World Bulletin/News Desk
Italian Prime Minister Matteo Renzi on Wednesday presented a sweeping package of tax cuts, saying they could help economic recovery without breaking EU budget deficit limits.
Renzi, in his first full news conference since taking office last month, said income tax would be reduced by a total 10 billion euros ($14 billion) annually for 10 million low and middle income workers from May 1.
The 39-year-old former mayor of Florence said his agenda to stimulate the economy was the most ambitious Italy had ever seen as he reeled off measures he insisted were fully funded.
"This is one of the biggest fiscal reforms we can imagine," he told reporters after a cabinet meeting that approved the measures.
Italy is struggling to emerge from its longest post-war recession and Renzi has made clear that job creation and growth, rather than austerity, will be the focus of his government.
He said the detail of the tax cuts would be set out in the government's annual forecasting document released next month and made clear the budget deficit goal would be raised while remaining below the EU's ceiling of 3 percent of output.
Italy is currently targeting a deficit of 2.5 percent of GDP this year after 3.0 percent in 2013.
The tax cuts will be financed by reductions in central government spending, by extra borrowing and by resources freed up thanks to the recent fall in Italy's borrowing costs, he said.
"We will respect our European commitments," Renzi said, adding that he expected EU authorities would take note of Italy's reform efforts in judging its public finances.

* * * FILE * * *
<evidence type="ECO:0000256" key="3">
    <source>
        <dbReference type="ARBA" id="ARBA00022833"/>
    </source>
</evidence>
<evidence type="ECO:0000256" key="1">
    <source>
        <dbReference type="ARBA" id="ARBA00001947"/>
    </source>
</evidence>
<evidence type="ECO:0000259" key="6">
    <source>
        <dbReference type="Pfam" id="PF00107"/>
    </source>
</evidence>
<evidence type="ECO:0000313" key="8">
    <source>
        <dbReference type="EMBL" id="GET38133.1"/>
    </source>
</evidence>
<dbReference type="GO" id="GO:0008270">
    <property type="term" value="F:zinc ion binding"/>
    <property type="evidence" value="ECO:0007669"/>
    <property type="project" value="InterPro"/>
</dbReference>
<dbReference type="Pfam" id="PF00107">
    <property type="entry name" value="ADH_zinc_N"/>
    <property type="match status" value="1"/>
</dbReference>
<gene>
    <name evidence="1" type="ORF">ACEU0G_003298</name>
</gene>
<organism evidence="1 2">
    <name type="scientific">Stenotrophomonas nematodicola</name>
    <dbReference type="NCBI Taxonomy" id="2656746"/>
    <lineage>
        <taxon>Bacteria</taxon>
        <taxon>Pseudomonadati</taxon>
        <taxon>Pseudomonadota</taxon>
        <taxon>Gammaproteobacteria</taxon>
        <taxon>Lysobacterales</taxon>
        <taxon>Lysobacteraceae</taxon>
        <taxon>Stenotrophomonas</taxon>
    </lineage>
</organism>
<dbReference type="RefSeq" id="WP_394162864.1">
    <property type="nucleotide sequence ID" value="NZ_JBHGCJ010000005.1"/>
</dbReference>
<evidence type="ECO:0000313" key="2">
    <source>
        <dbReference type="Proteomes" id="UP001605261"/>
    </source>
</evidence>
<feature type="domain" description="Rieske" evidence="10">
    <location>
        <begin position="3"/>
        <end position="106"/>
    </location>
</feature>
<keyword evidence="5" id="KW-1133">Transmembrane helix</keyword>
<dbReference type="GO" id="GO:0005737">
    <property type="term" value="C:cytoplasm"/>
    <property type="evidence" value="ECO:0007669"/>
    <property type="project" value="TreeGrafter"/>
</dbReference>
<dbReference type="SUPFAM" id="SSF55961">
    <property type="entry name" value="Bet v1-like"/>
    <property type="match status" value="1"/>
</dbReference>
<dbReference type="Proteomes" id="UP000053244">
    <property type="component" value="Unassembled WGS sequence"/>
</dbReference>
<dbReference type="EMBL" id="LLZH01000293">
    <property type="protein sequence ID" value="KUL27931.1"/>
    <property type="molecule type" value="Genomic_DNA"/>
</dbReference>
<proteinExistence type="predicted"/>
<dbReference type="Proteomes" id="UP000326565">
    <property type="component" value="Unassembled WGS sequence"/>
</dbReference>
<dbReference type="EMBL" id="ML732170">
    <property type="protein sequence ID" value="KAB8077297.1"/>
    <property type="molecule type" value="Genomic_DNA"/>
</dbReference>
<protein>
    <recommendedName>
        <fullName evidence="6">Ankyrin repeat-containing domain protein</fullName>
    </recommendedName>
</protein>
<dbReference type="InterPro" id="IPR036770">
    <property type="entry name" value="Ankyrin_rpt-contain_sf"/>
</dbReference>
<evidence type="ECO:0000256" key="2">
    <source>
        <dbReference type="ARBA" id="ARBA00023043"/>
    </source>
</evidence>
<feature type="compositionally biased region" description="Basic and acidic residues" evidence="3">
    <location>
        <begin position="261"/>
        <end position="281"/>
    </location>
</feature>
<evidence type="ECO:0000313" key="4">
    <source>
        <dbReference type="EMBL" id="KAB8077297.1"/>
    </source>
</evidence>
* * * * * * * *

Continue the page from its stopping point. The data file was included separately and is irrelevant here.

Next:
As well as the income tax cuts, Renzi said the regional IRAP business tax would be reduced by 10 percent, to be financed by an increase in taxation of income from financial instruments to 26 percent from 20 percent, with the exclusion of government bonds, which are popular with Italian savers.
He also promised that around 90 billion euros of debt arrears owed by the state to private sector suppliers would be fully paid off by the end of July.
His predecessor Enrico Letta paid off around 22 billion euros of these arrears in 2013, pushing up the vast public debt as a result.
Renzi did not explain how he would pay the remaining 68 billion euros without adding to public debt, which is already the second biggest in the euro zone as a proportion of gross domestic product after Greece's.
Renzi, who heads a broad coalition, was speaking after the lower house of parliament approved a new electoral law on Wednesday aimed at ensuring more stable governments.
That reform, aimed at preventing a repeat of last year's deadlocked election by favouring bigger parties and stronger coalitions, must now go to the Senate, where it is likely to face additional amendments from Renzi's own centre-left Democratic Party (PD).